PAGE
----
Hanneke Mol (Northumbria University, UK)
Vasiliki Petousi (University of Crete, Greece)
Irini Theodorakopoulou (Greek Agricultural Organisation DIMITRA)
Eugenia Petropoulou (University of Crete, Greece)
Bioenergy is often presented as a long-term, environmentally beneficent and economically viable source of low-carbon energy (IEA, 2012; Sims, 2002; Welfe et al, 2014). In the EU, mandatory targets set by the Renewable Energy Directive (EC, 2009) established that, by 2020, 20 per cent of the EU's overall energy supply should come from renewables, with slightly differentiated individual targets for each Member State. However, concerns have been raised over the adverse consequences that land use change to bioenergy crop production may provoke. Such concerns have pushed the debate toward the idea of growing bioenergy crops on so-called 'marginal land'. For example, Fargione (2008: 14) writes that tensions between biofuel production and food security can be lifted by targeting 'idle agricultural land, marginal lands, wastes and residues and intensification of current production'. The idea that 'waste' products and 'marginal' land can be utilised in this way is a seductive proposition for policy makers looking for solutions to the apparent conflict of interest between food and energy security. However, as noted by Shortall (2013), the reality is more complex than this, as the concept and discourse of marginal land are the subjects of considerable controversy themselves. In this paper, we combine policy analysis with qualitative data from UK farmers and stakeholders to examine how concepts of waste and marginality are understood and mobilized within agricultural systems in relation to biofuels development. Our results reveal complex interrelationships, not only between food and fuel production but also between the ecological sustainability of the countryside and the financial viability of farming in the UK.
Making space for wind farms: Practices of territorial stigmatisation in rural Denmark
David Rudolph (Technical University of Denmark, Denmark)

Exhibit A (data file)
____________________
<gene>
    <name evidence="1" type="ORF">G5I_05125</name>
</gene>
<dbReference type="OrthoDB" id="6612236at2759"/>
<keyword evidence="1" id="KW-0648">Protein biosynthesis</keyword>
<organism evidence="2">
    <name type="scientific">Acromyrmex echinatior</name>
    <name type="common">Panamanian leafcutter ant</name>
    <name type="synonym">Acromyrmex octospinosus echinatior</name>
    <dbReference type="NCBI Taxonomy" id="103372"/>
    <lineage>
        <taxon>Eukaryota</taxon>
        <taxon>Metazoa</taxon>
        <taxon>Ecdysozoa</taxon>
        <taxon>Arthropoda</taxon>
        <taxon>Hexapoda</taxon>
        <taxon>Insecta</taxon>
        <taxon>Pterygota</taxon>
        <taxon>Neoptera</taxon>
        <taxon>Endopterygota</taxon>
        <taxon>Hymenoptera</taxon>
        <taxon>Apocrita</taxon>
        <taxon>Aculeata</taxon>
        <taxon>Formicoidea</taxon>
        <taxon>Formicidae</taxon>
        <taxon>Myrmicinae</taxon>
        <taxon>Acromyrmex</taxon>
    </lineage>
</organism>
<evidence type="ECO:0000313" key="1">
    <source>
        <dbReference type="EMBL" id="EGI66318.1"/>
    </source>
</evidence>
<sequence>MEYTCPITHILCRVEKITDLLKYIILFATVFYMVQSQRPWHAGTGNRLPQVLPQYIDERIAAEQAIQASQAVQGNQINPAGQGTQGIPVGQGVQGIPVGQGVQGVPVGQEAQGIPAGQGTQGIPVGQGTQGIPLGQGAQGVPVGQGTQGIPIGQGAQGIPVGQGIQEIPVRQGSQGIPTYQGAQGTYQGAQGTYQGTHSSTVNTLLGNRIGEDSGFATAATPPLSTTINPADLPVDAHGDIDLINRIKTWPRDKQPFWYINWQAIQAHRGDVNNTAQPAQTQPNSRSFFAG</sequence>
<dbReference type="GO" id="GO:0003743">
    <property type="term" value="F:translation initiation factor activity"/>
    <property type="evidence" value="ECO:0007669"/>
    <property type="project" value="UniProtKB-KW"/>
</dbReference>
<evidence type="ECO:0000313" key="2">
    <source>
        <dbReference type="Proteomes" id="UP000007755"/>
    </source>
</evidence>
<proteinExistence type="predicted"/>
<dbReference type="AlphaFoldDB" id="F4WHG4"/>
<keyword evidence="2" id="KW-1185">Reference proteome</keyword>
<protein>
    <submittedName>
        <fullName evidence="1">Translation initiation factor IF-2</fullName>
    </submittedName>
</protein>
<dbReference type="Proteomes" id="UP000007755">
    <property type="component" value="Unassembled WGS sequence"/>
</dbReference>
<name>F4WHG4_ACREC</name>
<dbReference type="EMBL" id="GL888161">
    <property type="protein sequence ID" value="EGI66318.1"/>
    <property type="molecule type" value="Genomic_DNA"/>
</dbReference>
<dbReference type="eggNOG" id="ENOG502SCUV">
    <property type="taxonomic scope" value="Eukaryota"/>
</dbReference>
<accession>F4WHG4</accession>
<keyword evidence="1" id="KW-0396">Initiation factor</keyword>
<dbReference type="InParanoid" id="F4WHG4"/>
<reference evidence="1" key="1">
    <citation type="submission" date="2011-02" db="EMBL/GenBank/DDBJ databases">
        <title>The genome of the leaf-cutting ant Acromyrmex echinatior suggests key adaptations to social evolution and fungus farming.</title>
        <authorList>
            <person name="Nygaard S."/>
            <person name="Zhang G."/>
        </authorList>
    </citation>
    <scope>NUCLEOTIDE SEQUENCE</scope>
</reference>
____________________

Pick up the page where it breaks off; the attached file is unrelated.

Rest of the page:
Julia Kirch Kirkegaard (Technical University of Denmark, Denmark)
Whilst issues of siting wind farms have mostly revolved around their public acceptance resulting from an unequal distribution of local costs and benefits, the perceived fairness of the planning process and the disruption of places, the challenge of finding adequate locations and getting access to the land for large wind projects in the first place is becoming increasingly significant. This matter becomes particularly relevant in small countries with relatively mature wind energy sectors, such as Denmark. Although the Danish Renewable Energy Act provides unique measures that allow for greater community involvement and ownership of wind farms, access to diminishing spatial resources reflects a key concern for developers, while putting the role of private landowners at the core of successful projects. By drawing on case studies from rural Northern Denmark it will be demonstrated how narratives of territorial stigmatisation are mobilised and aligned by developers and municipalities in order to make space for and legitimise large wind farm projects in rural areas. In doing so, the paper will illustrate how stigmatisation practices are embedded in discourses of rurality as 'Outskirts-Denmark' that generate a division between areas of energy production and consumption. In more practical terms, it will be shown that 'new development practices' of mapping suitable areas, and purchasing and demolishing properties in marginalised rural areas may not only reflect mechanisms of an evolved wind energy industry, but also allow wind farm developers to avoid conflicts by expediting depopulation.
Coal Seam Gas – Villain or Saviour ? Competing visions of land use in Narrabri Shire, NSW, Australia
Meg Sherval (The University of Newcastle, Australia)
Land is central to the present and future livelihood of rural communities in Australia. It is also fundamental to physical and emotional well-being, a sense of community and a sense of self. Land uses reflect social and economic interests at local, regional and national scales, and, as Labin et al. (2001:266) argue, land use and land cover change is driven by 'individual and social responses to economic conditions, mediated by institutional factors'. In Australia, battlelines have recently been drawn across rural spaces as governments seek to accommodate a burgeoning hydrocarbon industry in the form of coal seam gas (CSG) extraction. While this industry is welcomed by some, it is also feared by others including farmers who question its legitimacy and the potential danger it may pose to local water sources, agricultural produce and long-term human health. Essentially, these land use conflicts reflect the competing visions and ambitions held by various stakeholders who are fighting not only to ensure their version of the region's future but also to redefine the long-term character of the local region and its community.
Darren McCauley (University of St Andrews, UK)